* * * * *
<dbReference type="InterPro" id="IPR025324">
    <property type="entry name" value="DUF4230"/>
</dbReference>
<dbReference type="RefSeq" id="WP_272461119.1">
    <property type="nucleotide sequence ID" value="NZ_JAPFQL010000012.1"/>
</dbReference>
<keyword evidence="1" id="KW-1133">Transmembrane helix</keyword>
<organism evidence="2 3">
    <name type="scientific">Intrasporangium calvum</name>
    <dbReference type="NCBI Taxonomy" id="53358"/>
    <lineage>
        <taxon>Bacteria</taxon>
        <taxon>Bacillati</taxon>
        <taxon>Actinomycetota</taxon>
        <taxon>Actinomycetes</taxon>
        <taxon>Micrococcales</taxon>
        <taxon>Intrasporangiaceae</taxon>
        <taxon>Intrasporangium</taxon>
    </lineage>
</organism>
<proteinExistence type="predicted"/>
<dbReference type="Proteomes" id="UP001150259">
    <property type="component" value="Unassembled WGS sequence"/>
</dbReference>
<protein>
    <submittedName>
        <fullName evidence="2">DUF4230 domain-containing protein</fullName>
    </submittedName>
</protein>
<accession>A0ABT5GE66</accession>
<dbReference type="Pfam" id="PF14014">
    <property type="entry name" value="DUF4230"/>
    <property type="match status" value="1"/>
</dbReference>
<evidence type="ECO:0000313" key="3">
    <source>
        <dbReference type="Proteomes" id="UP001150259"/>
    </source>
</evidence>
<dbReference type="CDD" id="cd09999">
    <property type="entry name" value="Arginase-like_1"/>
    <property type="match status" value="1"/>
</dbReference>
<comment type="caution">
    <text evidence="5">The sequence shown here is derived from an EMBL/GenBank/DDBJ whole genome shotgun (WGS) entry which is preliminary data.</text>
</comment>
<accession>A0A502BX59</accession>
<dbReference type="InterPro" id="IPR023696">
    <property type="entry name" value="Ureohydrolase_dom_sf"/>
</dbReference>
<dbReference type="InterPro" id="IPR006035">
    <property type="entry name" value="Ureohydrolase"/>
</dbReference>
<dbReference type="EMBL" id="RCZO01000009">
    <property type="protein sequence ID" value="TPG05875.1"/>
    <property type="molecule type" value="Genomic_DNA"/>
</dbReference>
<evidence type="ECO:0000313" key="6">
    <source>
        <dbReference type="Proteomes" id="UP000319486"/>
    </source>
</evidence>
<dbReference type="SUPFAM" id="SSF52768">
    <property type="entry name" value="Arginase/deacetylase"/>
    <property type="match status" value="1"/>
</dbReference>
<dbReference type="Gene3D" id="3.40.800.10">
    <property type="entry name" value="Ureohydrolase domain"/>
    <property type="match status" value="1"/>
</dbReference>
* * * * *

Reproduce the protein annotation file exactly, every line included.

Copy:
<dbReference type="InterPro" id="IPR025324">
    <property type="entry name" value="DUF4230"/>
</dbReference>
<dbReference type="RefSeq" id="WP_272461119.1">
    <property type="nucleotide sequence ID" value="NZ_JAPFQL010000012.1"/>
</dbReference>
<keyword evidence="1" id="KW-1133">Transmembrane helix</keyword>
<organism evidence="2 3">
    <name type="scientific">Intrasporangium calvum</name>
    <dbReference type="NCBI Taxonomy" id="53358"/>
    <lineage>
        <taxon>Bacteria</taxon>
        <taxon>Bacillati</taxon>
        <taxon>Actinomycetota</taxon>
        <taxon>Actinomycetes</taxon>
        <taxon>Micrococcales</taxon>
        <taxon>Intrasporangiaceae</taxon>
        <taxon>Intrasporangium</taxon>
    </lineage>
</organism>
<proteinExistence type="predicted"/>
<dbReference type="Proteomes" id="UP001150259">
    <property type="component" value="Unassembled WGS sequence"/>
</dbReference>
<protein>
    <submittedName>
        <fullName evidence="2">DUF4230 domain-containing protein</fullName>
    </submittedName>
</protein>
<accession>A0ABT5GE66</accession>
<dbReference type="Pfam" id="PF14014">
    <property type="entry name" value="DUF4230"/>
    <property type="match status" value="1"/>
</dbReference>
<evidence type="ECO:0000313" key="3">
    <source>
        <dbReference type="Proteomes" id="UP001150259"/>
    </source>
</evidence>
<dbReference type="CDD" id="cd09999">
    <property type="entry name" value="Arginase-like_1"/>
    <property type="match status" value="1"/>
</dbReference>
<comment type="caution">
    <text evidence="5">The sequence shown here is derived from an EMBL/GenBank/DDBJ whole genome shotgun (WGS) entry which is preliminary data.</text>
</comment>
<accession>A0A502BX59</accession>
<dbReference type="InterPro" id="IPR023696">
    <property type="entry name" value="Ureohydrolase_dom_sf"/>
</dbReference>
<dbReference type="InterPro" id="IPR006035">
    <property type="entry name" value="Ureohydrolase"/>
</dbReference>
<dbReference type="EMBL" id="RCZO01000009">
    <property type="protein sequence ID" value="TPG05875.1"/>
    <property type="molecule type" value="Genomic_DNA"/>
</dbReference>
<evidence type="ECO:0000313" key="6">
    <source>
        <dbReference type="Proteomes" id="UP000319486"/>
    </source>
</evidence>
<dbReference type="SUPFAM" id="SSF52768">
    <property type="entry name" value="Arginase/deacetylase"/>
    <property type="match status" value="1"/>
</dbReference>
<dbReference type="Gene3D" id="3.40.800.10">
    <property type="entry name" value="Ureohydrolase domain"/>
    <property type="match status" value="1"/>
</dbReference>